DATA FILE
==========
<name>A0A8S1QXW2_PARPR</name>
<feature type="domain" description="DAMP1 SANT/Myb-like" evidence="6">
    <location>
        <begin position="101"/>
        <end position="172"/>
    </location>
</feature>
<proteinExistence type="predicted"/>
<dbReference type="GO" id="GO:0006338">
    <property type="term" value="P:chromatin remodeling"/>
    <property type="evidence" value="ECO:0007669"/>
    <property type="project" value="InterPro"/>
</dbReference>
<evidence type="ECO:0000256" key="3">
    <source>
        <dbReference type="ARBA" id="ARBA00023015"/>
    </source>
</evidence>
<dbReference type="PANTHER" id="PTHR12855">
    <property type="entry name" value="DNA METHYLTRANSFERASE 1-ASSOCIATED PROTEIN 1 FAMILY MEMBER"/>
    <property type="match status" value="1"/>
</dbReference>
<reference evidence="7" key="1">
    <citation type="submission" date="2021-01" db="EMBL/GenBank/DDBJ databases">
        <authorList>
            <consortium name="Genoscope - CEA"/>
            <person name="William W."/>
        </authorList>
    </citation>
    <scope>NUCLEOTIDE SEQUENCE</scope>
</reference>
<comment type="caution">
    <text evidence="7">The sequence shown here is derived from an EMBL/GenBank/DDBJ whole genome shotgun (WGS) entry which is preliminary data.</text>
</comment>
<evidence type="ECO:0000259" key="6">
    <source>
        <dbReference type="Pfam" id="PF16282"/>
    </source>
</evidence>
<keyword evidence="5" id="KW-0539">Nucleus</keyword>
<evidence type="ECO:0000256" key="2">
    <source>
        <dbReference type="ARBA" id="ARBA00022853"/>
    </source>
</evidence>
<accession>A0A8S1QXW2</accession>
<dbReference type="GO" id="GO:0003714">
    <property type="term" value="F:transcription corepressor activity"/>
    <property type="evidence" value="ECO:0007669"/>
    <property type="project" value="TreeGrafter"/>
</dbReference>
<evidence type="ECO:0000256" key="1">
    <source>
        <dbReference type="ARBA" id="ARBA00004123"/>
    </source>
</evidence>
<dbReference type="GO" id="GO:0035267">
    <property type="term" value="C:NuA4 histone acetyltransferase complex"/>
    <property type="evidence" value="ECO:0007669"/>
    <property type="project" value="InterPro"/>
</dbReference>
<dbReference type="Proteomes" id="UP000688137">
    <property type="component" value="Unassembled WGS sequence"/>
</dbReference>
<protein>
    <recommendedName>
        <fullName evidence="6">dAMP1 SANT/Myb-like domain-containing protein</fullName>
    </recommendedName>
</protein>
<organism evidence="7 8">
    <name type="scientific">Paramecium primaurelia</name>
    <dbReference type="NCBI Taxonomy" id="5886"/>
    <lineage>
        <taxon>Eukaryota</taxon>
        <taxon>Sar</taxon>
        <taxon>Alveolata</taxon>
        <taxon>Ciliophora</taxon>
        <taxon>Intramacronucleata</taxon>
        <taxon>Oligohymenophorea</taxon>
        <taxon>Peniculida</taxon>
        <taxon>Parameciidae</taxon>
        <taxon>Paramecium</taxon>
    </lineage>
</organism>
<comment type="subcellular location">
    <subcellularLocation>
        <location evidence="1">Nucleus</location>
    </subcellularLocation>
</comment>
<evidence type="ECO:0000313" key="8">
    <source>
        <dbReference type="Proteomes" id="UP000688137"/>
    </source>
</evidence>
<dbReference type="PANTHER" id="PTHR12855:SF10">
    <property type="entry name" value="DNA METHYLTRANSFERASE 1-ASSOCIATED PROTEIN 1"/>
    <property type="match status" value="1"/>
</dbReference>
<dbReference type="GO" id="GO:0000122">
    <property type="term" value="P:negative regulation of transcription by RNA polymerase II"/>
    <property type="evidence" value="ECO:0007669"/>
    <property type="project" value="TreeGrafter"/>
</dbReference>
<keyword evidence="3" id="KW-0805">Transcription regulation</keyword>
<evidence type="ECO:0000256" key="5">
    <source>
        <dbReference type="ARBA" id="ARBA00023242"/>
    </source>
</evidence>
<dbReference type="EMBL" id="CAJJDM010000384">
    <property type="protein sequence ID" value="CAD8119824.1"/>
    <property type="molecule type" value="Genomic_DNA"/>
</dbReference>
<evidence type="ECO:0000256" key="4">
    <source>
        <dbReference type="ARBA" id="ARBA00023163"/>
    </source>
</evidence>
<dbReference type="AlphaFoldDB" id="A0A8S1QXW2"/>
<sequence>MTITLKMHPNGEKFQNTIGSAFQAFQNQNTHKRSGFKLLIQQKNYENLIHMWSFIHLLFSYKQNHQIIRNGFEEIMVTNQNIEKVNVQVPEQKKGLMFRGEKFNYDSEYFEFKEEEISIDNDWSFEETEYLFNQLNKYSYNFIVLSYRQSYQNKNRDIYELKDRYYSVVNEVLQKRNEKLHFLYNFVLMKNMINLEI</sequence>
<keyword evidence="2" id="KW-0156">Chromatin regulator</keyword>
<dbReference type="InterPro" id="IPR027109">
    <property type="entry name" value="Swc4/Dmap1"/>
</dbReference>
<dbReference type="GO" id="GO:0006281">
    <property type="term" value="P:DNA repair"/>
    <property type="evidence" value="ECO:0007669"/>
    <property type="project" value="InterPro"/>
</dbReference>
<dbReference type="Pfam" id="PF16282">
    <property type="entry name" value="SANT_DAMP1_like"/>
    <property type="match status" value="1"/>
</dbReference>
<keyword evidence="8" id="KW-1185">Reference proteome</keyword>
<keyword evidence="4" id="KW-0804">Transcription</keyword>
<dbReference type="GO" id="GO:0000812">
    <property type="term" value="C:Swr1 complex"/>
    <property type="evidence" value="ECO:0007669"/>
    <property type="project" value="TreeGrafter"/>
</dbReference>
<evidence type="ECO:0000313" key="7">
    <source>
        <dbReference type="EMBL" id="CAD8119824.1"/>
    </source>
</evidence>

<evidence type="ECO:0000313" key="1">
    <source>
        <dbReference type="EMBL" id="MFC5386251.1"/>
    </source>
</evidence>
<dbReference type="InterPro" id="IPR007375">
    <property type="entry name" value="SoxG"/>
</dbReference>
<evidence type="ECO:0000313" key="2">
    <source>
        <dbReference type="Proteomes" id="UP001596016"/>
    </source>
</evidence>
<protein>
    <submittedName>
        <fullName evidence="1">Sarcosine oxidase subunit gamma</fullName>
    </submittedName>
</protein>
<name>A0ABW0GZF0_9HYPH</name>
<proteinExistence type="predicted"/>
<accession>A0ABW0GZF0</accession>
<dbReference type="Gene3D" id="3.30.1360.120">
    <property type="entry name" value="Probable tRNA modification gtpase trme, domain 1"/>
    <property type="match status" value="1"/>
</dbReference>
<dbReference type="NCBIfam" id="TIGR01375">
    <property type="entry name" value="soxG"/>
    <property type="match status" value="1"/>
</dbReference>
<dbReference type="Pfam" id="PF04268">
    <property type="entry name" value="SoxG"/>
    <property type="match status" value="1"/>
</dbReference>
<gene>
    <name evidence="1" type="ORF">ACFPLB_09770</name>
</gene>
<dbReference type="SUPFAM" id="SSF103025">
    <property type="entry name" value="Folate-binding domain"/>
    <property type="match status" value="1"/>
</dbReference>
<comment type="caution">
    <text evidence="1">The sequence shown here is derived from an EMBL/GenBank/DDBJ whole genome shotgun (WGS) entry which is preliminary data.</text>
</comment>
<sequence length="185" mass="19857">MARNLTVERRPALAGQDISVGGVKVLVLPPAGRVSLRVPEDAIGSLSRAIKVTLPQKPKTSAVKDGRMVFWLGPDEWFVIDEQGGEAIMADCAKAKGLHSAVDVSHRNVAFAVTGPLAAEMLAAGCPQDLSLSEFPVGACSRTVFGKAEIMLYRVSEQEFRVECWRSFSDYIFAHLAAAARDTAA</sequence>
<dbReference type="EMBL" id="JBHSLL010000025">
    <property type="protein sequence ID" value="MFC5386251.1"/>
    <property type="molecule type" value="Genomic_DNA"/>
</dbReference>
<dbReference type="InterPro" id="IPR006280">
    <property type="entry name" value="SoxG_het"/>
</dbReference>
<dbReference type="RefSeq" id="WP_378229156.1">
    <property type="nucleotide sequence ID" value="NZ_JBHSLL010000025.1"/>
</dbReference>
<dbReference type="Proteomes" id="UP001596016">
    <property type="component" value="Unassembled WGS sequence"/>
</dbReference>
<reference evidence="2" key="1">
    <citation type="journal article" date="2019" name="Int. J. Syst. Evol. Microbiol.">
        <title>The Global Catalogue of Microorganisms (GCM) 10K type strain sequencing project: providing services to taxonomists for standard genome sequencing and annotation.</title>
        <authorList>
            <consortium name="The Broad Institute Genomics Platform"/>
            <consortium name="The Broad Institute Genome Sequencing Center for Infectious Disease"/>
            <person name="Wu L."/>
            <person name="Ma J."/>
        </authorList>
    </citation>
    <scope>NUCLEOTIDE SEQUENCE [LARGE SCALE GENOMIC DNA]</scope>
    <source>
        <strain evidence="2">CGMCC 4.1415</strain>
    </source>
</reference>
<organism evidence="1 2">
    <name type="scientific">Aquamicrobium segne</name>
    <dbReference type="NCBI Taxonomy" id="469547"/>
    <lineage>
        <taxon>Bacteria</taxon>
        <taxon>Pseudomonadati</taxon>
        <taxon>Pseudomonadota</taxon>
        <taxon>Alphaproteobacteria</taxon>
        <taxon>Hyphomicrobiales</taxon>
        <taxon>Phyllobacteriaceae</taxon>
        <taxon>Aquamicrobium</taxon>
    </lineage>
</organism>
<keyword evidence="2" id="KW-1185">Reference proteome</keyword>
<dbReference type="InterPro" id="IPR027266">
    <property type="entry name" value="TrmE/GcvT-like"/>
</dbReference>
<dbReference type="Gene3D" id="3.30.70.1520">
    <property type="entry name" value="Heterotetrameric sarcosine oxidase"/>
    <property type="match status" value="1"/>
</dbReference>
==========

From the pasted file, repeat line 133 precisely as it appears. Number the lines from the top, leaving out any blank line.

</dbReference>